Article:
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The Littlest Worm (lyrics only)

An "Echo" Song, to the tune of "Sippin' Cider."
Lyrics by Joyce "Tex" Dixon Webster

The littlest worm
(The littlest worm)
You ever saw
(You ever saw)
Got stuck inside
(Got stuck inside)
My soda straw
(My soda straw)
The littlest worm you ever saw
Got stuck inside my soda straw

He said to me
(He said to me)
"Don't take a sip
("Don't take a sip)
'Cause if you do
('Cause if you do)
You'll get real sick" [
alternate: "I'll really flip"]
(You'll get real sick) [
alternate: "I'll really flip"]
He said to me, "Don't take a sip,
'Cause if you do, you'll get real sick" [
alternate: "I'll really flip"]

So lip to lip
(So lip to lip)
And squirm to squirm
(And squirm to squirm)
Try drinking so-
(Try drinking so-)
da through a worm
(da through a worm.)
So lip to lip and squirm to squirm
Try drinking soda through a worm.

I took a sip
(I took a sip)
And he went down
(And he went down)
Right through my pipe
(Right through my pipe)
He must have drowned
(He must have drowned)
I took a sip and he went down
Right through my pipe, he must have drowned.

He was my pal
(He was my pal)
He was my friend
(He was my friend)
There is no more
(There is no more)
This is the end
(This is the end)
He was my pal, he was my friend
There is no more, this is the end.

Now don't you fret
(Now don't you fret)
Now don't you fear
(Now don't you fear)
That little worm
(That little worm)
Had scuba gear
(Had scuba gear)
Now don't you fret, now don't you fear,
That little worm had scuba gear.

Lyrics by Joyce "Tex" Dixon Webster, who wrote these lyrics as a parody of the tune "Sipping Cider" when she was a teenage counselor at Camp Wannabe, Metuchen, New Jersey, in approximately 1959. The last verse was added by an unknown poet at a later time. Copyright: Lyrics not copyrighted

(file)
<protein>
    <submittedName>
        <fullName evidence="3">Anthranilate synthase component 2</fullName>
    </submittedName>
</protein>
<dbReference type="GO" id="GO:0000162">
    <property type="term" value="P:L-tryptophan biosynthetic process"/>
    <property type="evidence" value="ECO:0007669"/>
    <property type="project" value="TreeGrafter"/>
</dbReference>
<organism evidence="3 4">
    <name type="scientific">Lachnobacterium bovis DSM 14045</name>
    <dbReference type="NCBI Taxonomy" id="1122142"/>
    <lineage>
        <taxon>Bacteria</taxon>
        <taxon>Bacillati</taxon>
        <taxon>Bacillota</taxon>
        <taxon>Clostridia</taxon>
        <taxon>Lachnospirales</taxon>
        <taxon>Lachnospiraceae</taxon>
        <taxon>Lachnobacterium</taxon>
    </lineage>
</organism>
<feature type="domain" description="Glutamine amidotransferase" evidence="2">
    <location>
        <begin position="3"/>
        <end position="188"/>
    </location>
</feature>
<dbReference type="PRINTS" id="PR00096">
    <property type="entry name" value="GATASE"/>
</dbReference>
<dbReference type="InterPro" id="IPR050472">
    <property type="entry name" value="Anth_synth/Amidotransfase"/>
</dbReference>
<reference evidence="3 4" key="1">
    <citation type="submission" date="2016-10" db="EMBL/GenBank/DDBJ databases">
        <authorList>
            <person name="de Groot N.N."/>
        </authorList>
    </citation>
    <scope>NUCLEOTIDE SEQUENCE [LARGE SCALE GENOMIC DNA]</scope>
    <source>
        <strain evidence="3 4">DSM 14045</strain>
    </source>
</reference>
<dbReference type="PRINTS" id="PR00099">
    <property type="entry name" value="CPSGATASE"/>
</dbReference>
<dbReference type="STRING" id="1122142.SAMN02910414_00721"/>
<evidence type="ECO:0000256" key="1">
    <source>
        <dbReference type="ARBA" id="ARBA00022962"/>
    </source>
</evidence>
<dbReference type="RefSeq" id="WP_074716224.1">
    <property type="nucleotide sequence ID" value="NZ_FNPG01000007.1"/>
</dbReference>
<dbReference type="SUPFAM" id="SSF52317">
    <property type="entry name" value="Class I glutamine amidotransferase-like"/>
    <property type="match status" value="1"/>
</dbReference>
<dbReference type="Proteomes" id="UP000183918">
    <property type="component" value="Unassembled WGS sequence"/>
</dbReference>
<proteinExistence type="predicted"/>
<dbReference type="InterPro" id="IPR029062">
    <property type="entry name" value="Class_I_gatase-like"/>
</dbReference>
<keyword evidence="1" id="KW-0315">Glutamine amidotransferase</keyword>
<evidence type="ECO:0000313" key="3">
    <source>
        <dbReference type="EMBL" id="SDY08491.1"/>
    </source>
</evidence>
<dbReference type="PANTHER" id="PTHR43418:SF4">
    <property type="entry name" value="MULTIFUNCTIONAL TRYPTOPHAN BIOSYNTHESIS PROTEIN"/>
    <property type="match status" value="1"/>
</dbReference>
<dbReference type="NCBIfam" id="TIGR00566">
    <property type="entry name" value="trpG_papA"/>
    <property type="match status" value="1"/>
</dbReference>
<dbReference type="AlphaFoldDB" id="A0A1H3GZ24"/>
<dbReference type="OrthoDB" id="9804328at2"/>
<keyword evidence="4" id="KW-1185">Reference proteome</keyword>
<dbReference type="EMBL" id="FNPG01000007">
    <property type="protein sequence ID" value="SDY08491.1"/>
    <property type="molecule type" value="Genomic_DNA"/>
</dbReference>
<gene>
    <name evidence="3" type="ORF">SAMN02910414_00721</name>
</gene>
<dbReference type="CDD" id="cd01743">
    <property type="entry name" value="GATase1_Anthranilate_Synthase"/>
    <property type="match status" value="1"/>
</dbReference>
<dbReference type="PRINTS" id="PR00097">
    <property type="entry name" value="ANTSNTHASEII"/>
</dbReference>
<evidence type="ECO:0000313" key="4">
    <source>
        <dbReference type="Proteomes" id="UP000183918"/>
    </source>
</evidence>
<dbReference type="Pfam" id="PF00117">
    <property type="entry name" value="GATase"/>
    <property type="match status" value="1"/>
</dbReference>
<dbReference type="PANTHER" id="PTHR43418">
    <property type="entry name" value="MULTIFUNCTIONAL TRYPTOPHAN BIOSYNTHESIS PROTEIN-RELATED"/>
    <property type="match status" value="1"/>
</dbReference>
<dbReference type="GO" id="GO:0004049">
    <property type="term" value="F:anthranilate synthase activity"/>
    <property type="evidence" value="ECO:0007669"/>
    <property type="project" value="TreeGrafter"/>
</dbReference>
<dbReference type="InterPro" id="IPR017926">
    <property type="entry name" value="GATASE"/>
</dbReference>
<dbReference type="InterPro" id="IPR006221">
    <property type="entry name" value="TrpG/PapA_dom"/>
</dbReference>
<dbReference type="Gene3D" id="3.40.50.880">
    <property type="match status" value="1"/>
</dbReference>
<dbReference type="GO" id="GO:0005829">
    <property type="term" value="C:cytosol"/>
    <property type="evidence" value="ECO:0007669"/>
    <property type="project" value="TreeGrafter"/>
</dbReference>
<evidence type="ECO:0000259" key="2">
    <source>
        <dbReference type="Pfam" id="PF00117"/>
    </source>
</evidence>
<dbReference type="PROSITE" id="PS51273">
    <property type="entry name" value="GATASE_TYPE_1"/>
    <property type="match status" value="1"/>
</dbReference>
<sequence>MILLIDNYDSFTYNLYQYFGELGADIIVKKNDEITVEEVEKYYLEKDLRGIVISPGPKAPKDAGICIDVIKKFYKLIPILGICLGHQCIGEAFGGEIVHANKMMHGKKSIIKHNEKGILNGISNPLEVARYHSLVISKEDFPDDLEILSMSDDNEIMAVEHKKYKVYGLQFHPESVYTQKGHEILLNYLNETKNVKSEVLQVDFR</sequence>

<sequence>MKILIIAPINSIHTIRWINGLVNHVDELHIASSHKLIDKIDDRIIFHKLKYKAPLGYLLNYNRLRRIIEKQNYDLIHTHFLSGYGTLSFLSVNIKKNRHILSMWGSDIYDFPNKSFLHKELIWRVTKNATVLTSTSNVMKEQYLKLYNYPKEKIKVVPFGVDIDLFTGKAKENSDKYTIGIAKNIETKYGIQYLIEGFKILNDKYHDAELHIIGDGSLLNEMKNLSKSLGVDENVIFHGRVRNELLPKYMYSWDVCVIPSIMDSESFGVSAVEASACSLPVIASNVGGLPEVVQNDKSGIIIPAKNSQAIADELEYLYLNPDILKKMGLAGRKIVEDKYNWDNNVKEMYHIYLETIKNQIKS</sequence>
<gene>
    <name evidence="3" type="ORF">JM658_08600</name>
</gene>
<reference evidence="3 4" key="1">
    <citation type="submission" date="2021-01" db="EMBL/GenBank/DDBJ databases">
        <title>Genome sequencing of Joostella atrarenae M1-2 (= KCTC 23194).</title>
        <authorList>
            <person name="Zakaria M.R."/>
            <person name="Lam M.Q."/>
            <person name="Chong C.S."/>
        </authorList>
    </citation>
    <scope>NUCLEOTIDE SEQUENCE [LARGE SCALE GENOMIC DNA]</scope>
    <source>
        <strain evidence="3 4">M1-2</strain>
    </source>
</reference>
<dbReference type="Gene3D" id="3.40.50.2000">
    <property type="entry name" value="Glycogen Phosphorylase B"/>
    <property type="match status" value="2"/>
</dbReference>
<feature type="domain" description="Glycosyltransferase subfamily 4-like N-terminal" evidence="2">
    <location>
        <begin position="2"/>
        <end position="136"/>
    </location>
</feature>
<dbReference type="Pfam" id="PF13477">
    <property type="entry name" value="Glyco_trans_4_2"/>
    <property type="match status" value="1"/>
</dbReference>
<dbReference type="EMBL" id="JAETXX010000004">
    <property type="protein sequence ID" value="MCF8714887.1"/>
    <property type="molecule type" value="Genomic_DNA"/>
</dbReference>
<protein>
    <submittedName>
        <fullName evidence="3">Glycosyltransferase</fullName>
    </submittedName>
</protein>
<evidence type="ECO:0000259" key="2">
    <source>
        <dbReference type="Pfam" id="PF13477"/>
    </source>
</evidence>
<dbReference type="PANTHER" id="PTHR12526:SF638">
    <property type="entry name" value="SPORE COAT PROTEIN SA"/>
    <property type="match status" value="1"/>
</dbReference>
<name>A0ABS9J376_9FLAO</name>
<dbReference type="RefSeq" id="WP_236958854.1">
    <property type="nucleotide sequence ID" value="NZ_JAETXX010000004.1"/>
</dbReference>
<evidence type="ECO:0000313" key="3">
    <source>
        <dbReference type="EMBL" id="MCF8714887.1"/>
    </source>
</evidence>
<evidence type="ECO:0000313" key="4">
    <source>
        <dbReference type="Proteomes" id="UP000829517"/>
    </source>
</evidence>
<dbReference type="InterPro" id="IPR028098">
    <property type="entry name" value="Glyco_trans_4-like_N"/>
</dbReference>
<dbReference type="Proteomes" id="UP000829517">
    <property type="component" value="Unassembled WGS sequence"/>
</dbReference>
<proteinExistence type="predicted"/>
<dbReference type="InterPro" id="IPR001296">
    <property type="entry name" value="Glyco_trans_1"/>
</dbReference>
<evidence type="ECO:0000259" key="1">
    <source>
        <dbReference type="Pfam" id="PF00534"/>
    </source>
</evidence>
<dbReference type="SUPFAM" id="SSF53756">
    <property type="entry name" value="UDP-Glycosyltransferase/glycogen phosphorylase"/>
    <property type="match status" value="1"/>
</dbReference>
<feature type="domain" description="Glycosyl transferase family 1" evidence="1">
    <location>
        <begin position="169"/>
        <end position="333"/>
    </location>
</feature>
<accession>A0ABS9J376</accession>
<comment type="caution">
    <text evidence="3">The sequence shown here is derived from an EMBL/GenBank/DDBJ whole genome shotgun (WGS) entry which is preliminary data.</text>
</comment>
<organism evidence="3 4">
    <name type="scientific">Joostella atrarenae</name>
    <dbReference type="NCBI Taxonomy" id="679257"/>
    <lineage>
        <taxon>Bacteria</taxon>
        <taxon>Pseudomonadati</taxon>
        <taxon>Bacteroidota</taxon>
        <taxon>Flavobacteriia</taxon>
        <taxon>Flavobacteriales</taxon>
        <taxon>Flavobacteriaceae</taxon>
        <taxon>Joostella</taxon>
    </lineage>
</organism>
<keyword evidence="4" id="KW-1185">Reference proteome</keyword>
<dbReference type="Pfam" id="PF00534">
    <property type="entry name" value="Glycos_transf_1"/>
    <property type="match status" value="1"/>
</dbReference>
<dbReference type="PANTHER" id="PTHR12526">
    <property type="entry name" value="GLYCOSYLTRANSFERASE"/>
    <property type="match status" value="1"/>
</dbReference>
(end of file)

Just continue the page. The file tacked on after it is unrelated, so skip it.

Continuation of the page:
For parents
Not quite ready or don’t have space for vermicomposting? You and your family can build a worm farm in a jar, by following these steps from Chicago’s Museum of Science + Industry.
For kids
Worms are wonderful for your garden! Through a process called vermicomposting, worms and microorganisms turn kitchen scraps into rich soil in which vegetables and flowers can grown. In the meantime, help this worm find its way out of its maze!
For teachers
Vermicomposting can utilize school cafeteria waste, provide a variety of interesting experiment, and culminate in a school or classroom garden using the finished product. This teacher’s guide prepared by CalRecycle explains how you can set it up a vermicomposting project to tie in with other learning.

Foundation for Biomedical Research
Dedicated to improving human and veterinary health by promoting public understanding and support for humane and responsible animal research..
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